MONDAY NIGHT FOOTBALL: Bradford, Vikings cruise past Saints, 29-19

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MONDAY NIGHT FOOTBALL: Bradford, Vikings cruise past Saints, 29-19

MINNEAPOLIS -- Sam Bradford set the NFL record for completion percentage for Minnesota last season, his accuracy aided by the volume of short passes under heavy pressure.

With protection from the rush, he showed Monday night he can throw the ball down the field with the best of them.

Bradford started his second year with Minnesota in style, passing for 346 yards and three touchdowns to help the Vikings beat New Orleans 29-19 and spoil Adrian Peterson's first game with the Saints.

"When I've got time to sit back there and kind of evaluate things, I've got all the confidence in the world that our guys outside are going to win," Bradford said.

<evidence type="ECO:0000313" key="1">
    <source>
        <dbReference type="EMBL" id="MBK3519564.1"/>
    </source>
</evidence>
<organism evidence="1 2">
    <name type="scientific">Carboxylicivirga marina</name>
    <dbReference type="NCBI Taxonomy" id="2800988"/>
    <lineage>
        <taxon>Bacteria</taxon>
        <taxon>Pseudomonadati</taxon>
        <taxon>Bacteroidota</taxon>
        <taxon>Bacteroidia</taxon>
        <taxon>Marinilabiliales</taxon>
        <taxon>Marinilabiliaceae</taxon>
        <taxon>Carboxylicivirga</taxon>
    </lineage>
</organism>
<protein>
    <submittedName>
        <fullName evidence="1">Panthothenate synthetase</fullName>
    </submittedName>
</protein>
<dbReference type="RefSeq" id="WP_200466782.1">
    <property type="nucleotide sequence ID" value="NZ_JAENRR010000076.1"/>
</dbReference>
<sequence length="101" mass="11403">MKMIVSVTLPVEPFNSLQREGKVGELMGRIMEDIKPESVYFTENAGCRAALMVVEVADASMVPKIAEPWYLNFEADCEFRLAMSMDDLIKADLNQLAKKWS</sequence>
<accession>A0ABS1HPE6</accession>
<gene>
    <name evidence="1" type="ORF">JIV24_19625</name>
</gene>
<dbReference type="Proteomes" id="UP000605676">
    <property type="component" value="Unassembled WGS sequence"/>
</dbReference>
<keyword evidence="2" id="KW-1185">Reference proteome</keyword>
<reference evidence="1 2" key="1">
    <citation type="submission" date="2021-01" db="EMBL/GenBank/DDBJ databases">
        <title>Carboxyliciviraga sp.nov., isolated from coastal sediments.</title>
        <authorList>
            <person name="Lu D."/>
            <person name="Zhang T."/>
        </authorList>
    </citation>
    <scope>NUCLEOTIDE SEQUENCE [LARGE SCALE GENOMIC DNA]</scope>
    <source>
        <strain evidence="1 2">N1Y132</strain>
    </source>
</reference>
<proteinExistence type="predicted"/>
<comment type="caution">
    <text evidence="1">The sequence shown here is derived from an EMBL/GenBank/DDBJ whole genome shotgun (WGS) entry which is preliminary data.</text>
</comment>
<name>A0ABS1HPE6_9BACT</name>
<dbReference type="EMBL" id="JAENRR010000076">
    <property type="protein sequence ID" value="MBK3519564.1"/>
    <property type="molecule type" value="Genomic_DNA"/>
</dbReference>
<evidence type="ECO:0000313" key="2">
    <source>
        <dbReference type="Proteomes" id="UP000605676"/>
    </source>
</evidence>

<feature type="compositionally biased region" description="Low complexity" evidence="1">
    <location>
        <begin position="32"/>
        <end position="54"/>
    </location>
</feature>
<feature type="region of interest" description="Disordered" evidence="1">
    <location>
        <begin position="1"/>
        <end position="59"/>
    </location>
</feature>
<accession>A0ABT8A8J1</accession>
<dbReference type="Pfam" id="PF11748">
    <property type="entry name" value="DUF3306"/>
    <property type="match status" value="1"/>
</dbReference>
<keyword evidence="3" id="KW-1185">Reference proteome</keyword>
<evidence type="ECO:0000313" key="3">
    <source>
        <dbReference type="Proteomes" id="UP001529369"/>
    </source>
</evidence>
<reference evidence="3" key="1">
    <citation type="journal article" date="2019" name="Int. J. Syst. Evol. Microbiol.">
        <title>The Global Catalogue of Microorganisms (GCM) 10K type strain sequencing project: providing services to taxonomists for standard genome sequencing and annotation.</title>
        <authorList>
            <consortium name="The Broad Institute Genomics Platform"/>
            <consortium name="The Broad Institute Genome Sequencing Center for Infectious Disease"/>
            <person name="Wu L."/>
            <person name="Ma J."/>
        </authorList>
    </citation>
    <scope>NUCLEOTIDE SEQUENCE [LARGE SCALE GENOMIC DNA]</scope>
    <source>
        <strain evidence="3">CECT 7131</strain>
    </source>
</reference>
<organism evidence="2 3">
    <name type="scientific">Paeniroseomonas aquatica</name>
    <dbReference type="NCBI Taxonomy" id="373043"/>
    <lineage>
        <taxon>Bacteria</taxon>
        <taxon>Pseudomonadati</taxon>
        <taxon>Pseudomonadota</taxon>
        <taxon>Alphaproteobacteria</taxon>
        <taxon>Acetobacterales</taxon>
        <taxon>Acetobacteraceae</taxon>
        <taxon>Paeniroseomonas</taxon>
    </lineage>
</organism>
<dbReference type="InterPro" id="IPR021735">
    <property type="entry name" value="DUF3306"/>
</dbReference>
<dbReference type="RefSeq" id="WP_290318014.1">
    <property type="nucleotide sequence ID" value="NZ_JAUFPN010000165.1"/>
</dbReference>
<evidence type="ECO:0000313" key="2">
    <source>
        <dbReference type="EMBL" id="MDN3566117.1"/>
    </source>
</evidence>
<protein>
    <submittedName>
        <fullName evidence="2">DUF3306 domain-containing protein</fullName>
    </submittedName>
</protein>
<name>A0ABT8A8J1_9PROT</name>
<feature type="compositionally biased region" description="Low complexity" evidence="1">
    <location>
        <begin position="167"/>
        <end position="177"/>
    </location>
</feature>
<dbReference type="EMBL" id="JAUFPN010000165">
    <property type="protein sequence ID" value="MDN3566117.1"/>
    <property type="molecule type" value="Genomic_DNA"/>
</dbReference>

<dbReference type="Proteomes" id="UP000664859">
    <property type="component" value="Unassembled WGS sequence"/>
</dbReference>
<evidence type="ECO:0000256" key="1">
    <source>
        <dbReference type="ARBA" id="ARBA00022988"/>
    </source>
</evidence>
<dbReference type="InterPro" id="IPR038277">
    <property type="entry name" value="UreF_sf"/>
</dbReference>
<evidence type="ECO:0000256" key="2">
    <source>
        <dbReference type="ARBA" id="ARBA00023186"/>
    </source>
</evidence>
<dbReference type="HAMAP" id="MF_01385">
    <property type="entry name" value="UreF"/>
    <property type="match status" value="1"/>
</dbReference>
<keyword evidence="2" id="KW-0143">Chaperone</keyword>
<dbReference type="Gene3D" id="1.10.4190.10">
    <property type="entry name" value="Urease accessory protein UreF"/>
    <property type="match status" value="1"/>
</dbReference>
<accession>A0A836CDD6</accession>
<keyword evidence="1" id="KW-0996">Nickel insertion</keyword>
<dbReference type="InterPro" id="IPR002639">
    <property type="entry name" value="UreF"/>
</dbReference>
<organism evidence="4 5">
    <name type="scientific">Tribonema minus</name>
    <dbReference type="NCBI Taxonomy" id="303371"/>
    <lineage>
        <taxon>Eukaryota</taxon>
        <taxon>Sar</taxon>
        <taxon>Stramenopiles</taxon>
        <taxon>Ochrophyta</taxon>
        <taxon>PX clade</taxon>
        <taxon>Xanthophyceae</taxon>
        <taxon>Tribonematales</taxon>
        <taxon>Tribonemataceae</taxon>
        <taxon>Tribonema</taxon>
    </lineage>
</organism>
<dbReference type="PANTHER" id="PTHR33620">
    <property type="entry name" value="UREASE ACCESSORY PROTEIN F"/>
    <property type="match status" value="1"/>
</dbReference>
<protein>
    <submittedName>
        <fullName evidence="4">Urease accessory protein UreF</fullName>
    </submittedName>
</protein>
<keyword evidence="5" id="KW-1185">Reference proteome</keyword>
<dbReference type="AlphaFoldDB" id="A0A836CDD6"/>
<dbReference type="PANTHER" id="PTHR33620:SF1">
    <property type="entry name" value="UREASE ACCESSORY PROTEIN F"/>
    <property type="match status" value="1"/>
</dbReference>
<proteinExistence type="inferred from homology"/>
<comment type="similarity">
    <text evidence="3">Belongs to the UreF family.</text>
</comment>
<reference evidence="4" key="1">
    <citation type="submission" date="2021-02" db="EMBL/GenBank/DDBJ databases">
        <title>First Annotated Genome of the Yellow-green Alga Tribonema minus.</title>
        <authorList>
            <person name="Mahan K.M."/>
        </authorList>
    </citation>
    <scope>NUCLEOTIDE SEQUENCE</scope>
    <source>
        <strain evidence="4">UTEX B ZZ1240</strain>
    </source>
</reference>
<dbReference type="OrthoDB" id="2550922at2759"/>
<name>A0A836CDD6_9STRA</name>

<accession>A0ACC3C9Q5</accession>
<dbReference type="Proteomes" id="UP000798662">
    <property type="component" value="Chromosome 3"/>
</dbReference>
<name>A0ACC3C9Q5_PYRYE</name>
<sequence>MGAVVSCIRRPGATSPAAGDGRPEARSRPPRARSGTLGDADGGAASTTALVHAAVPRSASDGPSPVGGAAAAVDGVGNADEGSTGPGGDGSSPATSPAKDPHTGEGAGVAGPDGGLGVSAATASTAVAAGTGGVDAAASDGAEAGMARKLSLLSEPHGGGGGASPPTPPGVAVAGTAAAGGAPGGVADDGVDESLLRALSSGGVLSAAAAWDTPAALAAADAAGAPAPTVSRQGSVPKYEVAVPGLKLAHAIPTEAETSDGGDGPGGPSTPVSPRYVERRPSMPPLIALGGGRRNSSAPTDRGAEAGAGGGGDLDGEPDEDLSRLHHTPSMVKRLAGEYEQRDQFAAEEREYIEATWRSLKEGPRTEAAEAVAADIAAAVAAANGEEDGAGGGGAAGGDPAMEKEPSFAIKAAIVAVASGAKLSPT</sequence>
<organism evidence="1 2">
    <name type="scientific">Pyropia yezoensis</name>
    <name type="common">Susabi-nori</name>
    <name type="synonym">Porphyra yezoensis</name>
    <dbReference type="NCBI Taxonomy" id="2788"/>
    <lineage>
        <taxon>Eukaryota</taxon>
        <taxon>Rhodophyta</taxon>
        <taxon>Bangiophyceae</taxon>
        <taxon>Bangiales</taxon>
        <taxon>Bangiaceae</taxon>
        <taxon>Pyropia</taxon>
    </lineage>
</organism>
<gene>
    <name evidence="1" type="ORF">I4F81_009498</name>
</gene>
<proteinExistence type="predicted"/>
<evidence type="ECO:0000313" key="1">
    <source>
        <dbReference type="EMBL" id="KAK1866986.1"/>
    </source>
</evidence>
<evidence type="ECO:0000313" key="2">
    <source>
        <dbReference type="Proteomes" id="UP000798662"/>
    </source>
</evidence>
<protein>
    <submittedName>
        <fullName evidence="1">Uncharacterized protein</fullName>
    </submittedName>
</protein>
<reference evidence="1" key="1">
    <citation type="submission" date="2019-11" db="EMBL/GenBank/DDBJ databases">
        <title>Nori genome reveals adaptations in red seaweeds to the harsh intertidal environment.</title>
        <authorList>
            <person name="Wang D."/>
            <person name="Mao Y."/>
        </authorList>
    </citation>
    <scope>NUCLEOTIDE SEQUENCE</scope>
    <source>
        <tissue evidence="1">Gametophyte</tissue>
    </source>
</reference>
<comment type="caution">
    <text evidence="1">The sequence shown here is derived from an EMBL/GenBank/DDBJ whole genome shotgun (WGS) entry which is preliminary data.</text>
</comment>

Stefon Diggs had seven receptions for 93 yards, two for scores and all in the first half, and Adam Thielen racked up 157 yards on nine catches as Bradford carved up a Saints defense that looked again like one of the worst in the league despite a major renovation. Rookie Dalvin Cook rushed for 127 yards on 22 carries in the formal takeover from Peterson.

Peterson was limited to 18 yards on six carries, in a time share with Mark Ingram and Alvin Kamara and an afterthought once the Saints fell behind. Drew Brees was quiet, too, with 291 yards on 27-for-37 passing padded by the late push to catch up.

"We didn't do anything different or try to out-trick them," Vikings linebacker Anthony Barr said. "You know, line up and play, do your job."

Coby Fleener caught the only touchdown toss, after the 2-minute warning. Will Lutz made four field goals, three under 25 yards.

"The bottom line," Brees said, "is you've got to score touchdowns."

Brees and Bradford are both in the final year of their contracts, with the same agent, Tom Condon, who is sure to cash in on both clients. Brees has by far the better resume, nine seasons further into his career, but Bradford stole the show on this prime-time stage.